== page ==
Whether it was changing a tire or putting on a tie, learning about SMART goals or being smart about personal health, 35 boys from the Tennessee Children’s Home Spring Hill campus were introduced to plenty of valuable personal and professional skills at the Lipscomb College of Business Skills Development Day on Friday.
College of Business students, faculty and staff joined with alumni and professionals from local businesses such as Fortified Health Security, MiTech Partners, Thrivent, Jackson Street Church of Christ and Pivot Tech School to present an array of career and life skills for the boys, age 13-18, of the Tennessee Children’s Home.
Dr. Natasha Johnson, assistant professor in the College of Business, spearheaded the day, a new Lipscomb-sponsored version of an event that her company, The Beignet Bar, held at the Tennessee Children’s Home campus in 2019.
“The Beignet Bar sponsored a skills development day event for this organization that is very near and dear to my heart,” said Johnson, who became familiar with Tennessee Children’s Home as a child through the ministers at her church congregation. She has personally volunteered at the home and wanted to support the children by bringing “her village to their village.”
The college took on sponsorship of the event this year and the business students and faculty turned out in force to man interactive learning stations where the boys learned about time management, interviewing for jobs, money management, cyber security and graphic design.
Student Alexa Clancy showed the boys how she is learning to turn her interests into a future career in graphic design, showing off logos she had created in Illustrator.
Student Sutton McGehee demonstrated his foolproof method for removing a flat tire and gave all the boys a try.
Each boy also received a complimentary collection of business attire including a basic dress shirt, flannel dress shirt, sweater vest, dress shoes, dress socks, undershirts, and everyday tie, a silk tie, cufflinks and tie bar, which were donated by the JFAM Foundation, The Kindred Exchange and The Beignet Bar.
Alumnus Waymon Winfree (’17, ’18) of Symmetry Financial Group, and Dr. Mark Jobe, associate professor in accounting, helped each boy try on some of their new clothes, showed them how to tie the necktie and make it the appropriate length, and introduced them to the purpose of cufflinks.
Johnson said she was intentional about inviting businesspeople who would serve as strong male role models for the boys attending the event, including men like Julian Flournoy, a vice president at Fifth Third Bank, and Garrett Dickerson (’08, ’10), market director at Thrivant, who both provided money management tips to the boys such as the importance of establishing credit, saving as early as possible and how to use a bank’s digital tools.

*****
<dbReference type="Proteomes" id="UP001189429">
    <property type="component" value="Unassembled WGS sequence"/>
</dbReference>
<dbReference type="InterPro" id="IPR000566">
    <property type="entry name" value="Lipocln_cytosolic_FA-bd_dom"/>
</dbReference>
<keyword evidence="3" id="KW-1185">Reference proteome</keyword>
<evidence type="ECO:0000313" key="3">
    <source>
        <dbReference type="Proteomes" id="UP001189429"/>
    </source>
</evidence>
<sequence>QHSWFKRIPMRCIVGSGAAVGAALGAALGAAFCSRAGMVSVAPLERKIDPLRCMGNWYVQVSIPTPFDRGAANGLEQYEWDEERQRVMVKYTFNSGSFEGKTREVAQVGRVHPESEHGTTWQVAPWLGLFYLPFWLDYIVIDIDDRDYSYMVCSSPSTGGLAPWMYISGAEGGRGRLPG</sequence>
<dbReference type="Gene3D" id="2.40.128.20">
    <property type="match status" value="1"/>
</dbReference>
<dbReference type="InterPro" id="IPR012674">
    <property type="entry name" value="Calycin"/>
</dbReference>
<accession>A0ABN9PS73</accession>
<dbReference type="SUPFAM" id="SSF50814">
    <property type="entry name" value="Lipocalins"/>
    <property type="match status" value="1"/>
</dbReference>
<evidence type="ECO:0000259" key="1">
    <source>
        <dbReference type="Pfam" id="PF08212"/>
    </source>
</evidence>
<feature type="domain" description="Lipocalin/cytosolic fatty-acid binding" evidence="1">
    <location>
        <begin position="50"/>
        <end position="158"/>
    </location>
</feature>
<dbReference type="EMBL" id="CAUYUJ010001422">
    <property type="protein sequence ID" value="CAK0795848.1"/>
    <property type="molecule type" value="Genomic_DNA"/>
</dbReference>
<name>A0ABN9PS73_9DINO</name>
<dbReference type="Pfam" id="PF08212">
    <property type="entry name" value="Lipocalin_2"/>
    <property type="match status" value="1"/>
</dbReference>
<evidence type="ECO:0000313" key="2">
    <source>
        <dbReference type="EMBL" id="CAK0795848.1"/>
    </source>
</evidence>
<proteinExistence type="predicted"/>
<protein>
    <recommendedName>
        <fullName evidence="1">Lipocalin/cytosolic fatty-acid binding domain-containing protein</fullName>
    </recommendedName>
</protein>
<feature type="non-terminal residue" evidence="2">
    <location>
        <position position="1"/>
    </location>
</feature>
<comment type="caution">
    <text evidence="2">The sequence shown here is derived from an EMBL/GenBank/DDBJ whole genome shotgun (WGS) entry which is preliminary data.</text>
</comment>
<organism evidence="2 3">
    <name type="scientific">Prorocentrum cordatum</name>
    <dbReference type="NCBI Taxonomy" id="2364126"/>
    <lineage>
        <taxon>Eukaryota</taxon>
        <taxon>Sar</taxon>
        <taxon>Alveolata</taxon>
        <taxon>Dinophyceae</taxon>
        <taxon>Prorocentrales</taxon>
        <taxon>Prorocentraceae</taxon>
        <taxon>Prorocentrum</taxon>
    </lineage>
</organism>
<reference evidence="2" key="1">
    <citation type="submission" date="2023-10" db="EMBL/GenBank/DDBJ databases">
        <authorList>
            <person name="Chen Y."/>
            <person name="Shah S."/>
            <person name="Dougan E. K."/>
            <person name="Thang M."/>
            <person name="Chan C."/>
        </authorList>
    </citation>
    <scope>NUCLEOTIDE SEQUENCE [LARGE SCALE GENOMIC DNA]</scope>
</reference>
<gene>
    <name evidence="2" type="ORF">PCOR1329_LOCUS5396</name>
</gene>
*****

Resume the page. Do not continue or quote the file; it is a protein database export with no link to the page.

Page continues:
Chris Doughtie (’04), the director of development and community education at the Tennessee Children’s Home, said the Skills Development Day opened the eyes of the boys to the possibilities for their futures.
“Just getting off-campus and having college experience is really valuable,” said Doughtie. “A lot of these kids think they can’t do college, so it is encouraging. These kids are really enjoying learning about these different skills and interacting with these successful business owners.”
One of the boys said the Skills Development Day did help him know what he wants to do in his future career. “I know I want to help people with families who are having a hard time. I know what that is like, and I know that it is no fun,” he said.
The JFAM Foundation, founded by Cyntoia Brown Long (’19), Lipscomb assistant director of business as mission; Fortified Health Systems; Johnson’s The Beignet Bar; and Kindred Exchange, founded by Lipscomb professor Dr. Lauren Pinkston and alumna Abby Littlefield (‘20); were also sponsors of the event.
Each participating company or organization brought give-aways for the boys as well as their sound advice. Bill McCleskey of MiTech Partners explained how any job, even one you don’t like, can help you learn skills to apply as an entrepreneur. Nathan Burton (’16) of Pinnacle Bank introduced boys to the concept of SMART goals: goals that are specific, measurable, achievable, relevant and time-bound. The Metro Police Department sent Commander Rickey Bearden and Officer James Wells to speak with the boys.
After the learning stations, the boys—some of whom had never thought about going to college—ate lunch in the Lipscomb dining hall and went on a tour of the Lipscomb campus.